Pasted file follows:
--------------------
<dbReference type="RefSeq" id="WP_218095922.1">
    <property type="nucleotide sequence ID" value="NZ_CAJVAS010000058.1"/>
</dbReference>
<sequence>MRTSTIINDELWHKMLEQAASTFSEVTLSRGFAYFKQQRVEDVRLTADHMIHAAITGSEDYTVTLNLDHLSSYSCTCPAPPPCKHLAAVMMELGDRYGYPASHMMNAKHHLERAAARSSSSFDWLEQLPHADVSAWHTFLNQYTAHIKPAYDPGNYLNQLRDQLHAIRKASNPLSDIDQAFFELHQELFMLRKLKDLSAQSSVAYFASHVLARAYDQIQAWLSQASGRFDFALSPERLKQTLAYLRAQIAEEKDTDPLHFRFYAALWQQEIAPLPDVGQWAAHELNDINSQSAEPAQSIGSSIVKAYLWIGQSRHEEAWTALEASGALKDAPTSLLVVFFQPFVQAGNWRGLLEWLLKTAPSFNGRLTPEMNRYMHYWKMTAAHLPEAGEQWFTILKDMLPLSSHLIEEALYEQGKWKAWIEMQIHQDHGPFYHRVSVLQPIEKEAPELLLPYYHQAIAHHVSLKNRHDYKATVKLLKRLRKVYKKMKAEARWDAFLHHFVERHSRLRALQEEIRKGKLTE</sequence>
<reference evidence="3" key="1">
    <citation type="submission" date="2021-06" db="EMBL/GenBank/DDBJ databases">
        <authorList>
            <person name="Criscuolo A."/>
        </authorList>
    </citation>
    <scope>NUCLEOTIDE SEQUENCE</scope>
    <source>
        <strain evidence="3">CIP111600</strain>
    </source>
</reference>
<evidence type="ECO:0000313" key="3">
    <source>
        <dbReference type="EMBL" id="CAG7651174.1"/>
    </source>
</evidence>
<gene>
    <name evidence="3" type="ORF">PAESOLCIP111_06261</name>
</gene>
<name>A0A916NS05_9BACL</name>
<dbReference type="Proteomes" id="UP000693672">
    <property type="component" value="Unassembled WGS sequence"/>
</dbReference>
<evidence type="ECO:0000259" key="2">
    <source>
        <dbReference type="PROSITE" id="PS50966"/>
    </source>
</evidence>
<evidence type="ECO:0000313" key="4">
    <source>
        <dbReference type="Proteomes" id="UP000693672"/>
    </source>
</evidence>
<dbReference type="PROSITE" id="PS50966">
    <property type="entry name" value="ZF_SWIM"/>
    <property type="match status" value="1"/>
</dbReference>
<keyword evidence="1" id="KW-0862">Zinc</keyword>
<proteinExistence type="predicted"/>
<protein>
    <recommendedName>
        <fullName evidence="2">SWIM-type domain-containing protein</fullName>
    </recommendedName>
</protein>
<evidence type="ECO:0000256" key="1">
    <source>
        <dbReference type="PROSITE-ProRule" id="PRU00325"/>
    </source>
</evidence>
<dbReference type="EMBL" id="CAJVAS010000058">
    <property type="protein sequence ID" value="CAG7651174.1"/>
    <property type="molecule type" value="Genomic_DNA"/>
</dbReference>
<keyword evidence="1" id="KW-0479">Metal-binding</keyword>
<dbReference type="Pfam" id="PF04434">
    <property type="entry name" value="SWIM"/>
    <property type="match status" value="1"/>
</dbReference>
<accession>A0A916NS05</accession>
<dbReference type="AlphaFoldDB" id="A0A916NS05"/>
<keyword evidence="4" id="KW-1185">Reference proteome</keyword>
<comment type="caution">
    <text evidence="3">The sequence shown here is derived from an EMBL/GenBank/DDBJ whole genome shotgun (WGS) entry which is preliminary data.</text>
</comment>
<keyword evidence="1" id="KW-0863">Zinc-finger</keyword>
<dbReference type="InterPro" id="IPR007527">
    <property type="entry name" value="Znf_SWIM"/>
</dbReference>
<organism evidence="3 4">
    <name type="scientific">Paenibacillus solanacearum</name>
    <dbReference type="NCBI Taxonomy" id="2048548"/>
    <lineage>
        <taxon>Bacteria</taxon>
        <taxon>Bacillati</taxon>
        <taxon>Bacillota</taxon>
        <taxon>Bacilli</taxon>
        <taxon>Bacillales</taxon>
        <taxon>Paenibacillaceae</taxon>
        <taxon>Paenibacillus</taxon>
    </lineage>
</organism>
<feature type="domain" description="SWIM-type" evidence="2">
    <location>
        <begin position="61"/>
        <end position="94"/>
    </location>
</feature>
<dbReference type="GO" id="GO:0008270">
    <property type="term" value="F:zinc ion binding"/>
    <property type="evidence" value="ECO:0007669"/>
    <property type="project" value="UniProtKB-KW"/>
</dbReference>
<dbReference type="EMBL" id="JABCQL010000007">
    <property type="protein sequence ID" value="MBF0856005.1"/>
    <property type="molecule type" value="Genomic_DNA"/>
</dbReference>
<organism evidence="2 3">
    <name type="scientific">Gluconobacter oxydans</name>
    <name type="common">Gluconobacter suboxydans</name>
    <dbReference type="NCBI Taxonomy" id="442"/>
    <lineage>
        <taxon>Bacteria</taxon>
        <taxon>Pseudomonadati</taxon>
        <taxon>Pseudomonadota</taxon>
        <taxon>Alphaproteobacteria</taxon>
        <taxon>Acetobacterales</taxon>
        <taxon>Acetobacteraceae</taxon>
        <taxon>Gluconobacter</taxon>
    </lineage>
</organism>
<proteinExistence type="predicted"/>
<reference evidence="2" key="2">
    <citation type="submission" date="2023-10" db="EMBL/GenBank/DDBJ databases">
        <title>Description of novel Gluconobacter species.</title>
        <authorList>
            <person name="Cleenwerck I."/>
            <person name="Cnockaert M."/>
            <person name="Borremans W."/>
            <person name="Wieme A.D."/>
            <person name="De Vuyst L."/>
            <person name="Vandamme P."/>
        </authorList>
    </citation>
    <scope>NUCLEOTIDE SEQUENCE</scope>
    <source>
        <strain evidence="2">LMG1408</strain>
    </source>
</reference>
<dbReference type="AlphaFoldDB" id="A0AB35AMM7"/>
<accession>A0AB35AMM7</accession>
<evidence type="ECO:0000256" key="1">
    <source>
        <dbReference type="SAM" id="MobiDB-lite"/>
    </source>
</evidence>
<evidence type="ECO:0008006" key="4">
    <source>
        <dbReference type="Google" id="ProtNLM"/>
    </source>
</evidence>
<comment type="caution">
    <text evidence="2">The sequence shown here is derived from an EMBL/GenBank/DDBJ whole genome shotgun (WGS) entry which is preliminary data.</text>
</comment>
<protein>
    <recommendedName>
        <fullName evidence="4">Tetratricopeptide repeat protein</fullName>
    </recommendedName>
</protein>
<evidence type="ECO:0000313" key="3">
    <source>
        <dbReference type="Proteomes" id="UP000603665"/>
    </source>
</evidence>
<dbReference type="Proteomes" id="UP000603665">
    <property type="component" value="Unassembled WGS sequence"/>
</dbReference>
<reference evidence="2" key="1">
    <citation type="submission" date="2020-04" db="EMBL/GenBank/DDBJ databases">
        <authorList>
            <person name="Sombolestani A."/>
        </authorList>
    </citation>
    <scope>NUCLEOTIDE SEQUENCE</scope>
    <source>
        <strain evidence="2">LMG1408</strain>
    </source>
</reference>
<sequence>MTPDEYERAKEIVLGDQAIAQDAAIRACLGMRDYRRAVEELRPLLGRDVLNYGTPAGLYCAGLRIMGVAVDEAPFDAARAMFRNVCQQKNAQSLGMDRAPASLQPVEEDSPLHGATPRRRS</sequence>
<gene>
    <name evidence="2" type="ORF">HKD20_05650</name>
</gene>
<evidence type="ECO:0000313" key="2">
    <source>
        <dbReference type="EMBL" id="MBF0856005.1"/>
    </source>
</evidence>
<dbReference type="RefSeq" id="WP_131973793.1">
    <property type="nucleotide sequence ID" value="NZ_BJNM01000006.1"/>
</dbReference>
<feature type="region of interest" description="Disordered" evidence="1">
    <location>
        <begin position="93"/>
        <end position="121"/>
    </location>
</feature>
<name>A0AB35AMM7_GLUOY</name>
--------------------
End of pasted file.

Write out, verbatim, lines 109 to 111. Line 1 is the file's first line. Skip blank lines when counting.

        <taxon>Alphaproteobacteria</taxon>
        <taxon>Acetobacterales</taxon>
        <taxon>Acetobacteraceae</taxon>